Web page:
When you’re in a rush, everything goes slower. It was one of those evenings when I was rushing—rushing to get the little ones to sleep, rushing to clean and tidy up before my client comes. Ten minutes to go,I felt my chest tighten and my heart sink into my stomach and as I washed the dishes (in a rush, of course), I noticed that my feet were wet.

The pipe under the sink had come out of its socket. I felt my chest tighten and my heart sink into my stomach. There goes my rush! My very first thought was: “NO!! I can’t believe this! What a mess! I just can’t deal with this!” I pushed that thought to the side, drawing from my treasure box of creativity, from an internal strength that cries out to me: “Take the mess and do something with it.”

I grabbed the squeegee sponge and used the mess as an opportunity to clean my already dirty kitchen floors. My chest relaxed, my shoulders dropped. My growl turned into a soft grin. I finished mopping, my floors sparkling clean from the dishwashing water. A knock at the door. My client arrived.

The summer. Oh, the long, hot summer! The days that never seem to end. The sweltering heat that keeps us inside. The children at home for way too many hours. They keep asking for popsicles, and we already ran out. They’re bored. I’m overwhelmed. How many mothers out there really look forward to the summer? I should, but I’m going to be honest, I don’t. It’s so long. It’s so hot. “I can’t.”

I look at my children. They’re so sweet and precious.

“Elana,” I tell myself. “Push the thought of ‘I can’t’ to the side. Take this special time that you have with your children and do something with it.” I look around and take a deep breath. I close my eyes and draw from my treasure box of creativity. I grab a mattress and place it on the floor. “This will be our trampoline.” I start making popcorn and get out the laundry basket to throw balls inside. I have the kids cut out “tickets,” telling them that our home is now a carnival.

In our family I have, thank G‑d, one daughter and the rest (so far) are boys. I’m telling you, each one has such incredible strengths and talents. One thing that I’m always amazed by though is my daughter’s treasure box of creativity. She takes a piece of paper and can turn it into a game. She finds a scrap of material and turns it into a purse. She invents camp activities for her brothers. It’s beautiful this treasure box of creativity.

I ask myself: “Where does she get her treasure box of creativity? The ability to turn the “I can’t” into something beautiful?” I’ll tell you where she gets it from; she gets it from a power within, a power G‑d gave to us all. It’s in the very way G‑d made our body, which houses the potential to create and nurture life. Not all of us see it or tap into it, but it’s there.

Yes, women have a unique gift (really, men have it too), the potential to take anything—even when it appears to be nothing—and turn it into something. As the sages teach (Ketubot 63), while “a man may bring home wheat, it is the woman who makes the flour and bread,” and while “a man may bring home the flax, it is the woman who makes it into linen clothing.” Some have it more, some have it less, but everyone has this unique gift—a treasure box of creativity that converts the “I can’t” into something beautiful. We have such potential! We even have the potential to see the potential.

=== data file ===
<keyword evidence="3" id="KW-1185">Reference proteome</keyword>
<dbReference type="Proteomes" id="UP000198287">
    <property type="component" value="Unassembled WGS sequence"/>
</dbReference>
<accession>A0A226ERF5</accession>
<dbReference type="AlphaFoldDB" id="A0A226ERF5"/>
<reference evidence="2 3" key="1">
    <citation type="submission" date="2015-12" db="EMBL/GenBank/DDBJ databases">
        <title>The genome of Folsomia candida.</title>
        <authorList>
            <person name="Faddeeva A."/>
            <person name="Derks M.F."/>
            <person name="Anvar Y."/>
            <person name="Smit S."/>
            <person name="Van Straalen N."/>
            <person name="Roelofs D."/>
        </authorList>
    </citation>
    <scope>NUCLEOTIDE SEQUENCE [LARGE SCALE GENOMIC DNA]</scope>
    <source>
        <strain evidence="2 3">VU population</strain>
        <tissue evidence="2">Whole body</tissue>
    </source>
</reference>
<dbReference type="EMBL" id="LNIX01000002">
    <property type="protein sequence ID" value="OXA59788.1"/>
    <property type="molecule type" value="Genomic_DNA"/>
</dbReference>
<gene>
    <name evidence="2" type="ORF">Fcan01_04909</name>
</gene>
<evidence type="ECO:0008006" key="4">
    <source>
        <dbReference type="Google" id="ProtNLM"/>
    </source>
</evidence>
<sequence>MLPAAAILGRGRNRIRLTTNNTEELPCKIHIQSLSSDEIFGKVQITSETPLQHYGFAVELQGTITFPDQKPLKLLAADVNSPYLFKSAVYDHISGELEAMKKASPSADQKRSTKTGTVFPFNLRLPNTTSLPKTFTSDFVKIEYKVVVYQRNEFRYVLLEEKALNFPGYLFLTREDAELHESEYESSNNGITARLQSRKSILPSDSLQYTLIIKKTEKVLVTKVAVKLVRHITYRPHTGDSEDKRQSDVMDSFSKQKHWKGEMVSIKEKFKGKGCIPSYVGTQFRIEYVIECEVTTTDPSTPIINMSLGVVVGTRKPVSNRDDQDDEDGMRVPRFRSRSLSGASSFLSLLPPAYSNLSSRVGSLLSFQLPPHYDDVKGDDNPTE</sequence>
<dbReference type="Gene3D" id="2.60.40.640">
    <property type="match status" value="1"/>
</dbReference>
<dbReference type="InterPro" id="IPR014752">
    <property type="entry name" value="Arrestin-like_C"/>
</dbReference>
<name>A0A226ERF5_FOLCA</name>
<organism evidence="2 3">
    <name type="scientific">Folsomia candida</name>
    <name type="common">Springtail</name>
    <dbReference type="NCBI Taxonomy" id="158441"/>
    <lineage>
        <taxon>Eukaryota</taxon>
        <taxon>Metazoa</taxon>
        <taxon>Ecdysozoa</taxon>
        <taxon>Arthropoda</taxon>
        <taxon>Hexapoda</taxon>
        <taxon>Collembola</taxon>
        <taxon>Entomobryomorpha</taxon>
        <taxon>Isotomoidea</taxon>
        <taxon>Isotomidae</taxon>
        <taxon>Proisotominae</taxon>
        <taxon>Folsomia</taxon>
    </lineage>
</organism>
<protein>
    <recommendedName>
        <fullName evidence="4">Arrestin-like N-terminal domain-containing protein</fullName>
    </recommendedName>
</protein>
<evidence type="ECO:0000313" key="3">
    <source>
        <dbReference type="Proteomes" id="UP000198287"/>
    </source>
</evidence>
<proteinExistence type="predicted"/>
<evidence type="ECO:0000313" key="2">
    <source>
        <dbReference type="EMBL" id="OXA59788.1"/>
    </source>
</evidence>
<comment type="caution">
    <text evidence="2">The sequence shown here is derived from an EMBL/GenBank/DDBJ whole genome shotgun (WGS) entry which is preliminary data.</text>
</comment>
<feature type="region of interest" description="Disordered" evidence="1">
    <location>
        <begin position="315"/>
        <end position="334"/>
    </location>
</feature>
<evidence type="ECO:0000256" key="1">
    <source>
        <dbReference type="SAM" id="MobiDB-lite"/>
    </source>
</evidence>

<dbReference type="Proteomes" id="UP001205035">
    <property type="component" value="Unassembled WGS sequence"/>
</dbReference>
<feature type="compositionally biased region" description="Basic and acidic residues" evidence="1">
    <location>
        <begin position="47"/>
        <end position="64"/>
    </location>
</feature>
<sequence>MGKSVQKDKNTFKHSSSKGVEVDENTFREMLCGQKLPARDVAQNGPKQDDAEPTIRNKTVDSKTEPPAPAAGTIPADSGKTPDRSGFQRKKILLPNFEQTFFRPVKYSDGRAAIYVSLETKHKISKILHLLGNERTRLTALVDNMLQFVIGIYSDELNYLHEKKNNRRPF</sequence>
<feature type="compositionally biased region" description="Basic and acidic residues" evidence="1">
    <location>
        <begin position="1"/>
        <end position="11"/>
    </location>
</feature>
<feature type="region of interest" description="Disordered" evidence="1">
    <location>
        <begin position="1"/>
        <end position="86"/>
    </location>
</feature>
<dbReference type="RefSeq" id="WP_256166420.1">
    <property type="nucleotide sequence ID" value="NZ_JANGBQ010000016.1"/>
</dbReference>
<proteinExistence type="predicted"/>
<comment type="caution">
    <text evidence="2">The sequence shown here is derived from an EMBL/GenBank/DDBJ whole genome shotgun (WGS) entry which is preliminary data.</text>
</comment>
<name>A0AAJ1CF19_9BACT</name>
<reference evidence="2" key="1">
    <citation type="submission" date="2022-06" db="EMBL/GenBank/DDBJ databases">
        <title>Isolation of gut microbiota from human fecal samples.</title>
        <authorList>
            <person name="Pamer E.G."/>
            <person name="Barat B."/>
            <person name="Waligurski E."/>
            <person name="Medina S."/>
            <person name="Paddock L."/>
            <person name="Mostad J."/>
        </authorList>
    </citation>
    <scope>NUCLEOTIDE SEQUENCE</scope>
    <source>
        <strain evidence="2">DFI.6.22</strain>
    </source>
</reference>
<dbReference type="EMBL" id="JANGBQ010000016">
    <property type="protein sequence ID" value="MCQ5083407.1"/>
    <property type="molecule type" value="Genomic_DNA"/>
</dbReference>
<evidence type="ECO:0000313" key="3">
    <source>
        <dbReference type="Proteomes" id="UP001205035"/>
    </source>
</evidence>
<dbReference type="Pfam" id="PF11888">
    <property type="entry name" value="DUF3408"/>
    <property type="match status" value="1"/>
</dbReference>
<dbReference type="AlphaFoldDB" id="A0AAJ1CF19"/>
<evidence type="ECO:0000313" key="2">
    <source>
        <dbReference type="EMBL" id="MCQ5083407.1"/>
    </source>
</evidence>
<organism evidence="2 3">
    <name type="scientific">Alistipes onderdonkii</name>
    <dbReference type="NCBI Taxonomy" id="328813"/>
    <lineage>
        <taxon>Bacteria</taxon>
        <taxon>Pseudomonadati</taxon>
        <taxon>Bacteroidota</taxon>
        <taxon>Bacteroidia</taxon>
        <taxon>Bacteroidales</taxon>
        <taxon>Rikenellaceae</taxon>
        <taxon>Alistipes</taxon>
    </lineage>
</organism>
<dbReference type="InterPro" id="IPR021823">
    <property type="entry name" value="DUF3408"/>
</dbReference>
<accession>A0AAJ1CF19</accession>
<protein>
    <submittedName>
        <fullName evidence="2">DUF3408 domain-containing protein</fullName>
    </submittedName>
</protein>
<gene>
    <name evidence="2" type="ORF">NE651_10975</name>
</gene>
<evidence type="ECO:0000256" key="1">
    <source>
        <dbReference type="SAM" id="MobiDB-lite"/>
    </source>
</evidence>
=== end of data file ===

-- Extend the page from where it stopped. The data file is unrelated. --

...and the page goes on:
It is written that before the Nation of Israel would enter into Israel they wanted to send 12 men to “spy out” the land. They had already been promised conquest, and a land flowing with milk and honey, butThey created fear and panic among the nation they still sent out spies. The spies came back with huge, luscious fruit. Ten of the dozen raised their voices in fear and created panic among the nation. These 10 men saw the inhabitants as giants, and they felt as tiny as bugs. Even though G‑d promised them that they would conquer the land, and that it would a luscious land flowing with milk and honey, they couldn’t imagine such a conquest. They couldn’t see more than what was in front of them.

The rest of the men raised their voices, weeping in anguish. The only words they could utter was “We can’t!” G‑d heard their crying and said: “You wept for no reason, and I shall set [this day] for you as a time of weeping throughout the generations (Ta’anis 29b).”

This day of “I can’t” became the darkest, most difficult day in Jewish history: Tisha B’Av. The “I can’t” is the day of destruction.

Do you know what the women of the generation of the desert did when the spies came back? They didn’t cry. In fact, they were probably thinking: “Wow, what great fruit! That would make a great fruit salad, fruit pie, juice smoothie!” These women, they were creative. They believed in G‑d’s promise. They felt such a strong love for and a desire to enter into the holy Land of Israel that they must have said to themselves: “With G‑d’s help, we’ll be creative, and we will conquer the land. We will take all that G‑d gives us and make something beautiful out of it. They saw the potential and knew that with G‑d’s help and some creativity, they could actualize that potential.

Our sages teach us (Sotah 11b) that “in the merit of the righteous women, our ancestors were redeemed from Egypt.” And so, too, in the merit of the righteous women, we will be redeemed once again.

How? By tapping into our treasure box of creativity, into an internal strength that G‑d plants within all of us that says: “Take this challenge and do something with it!”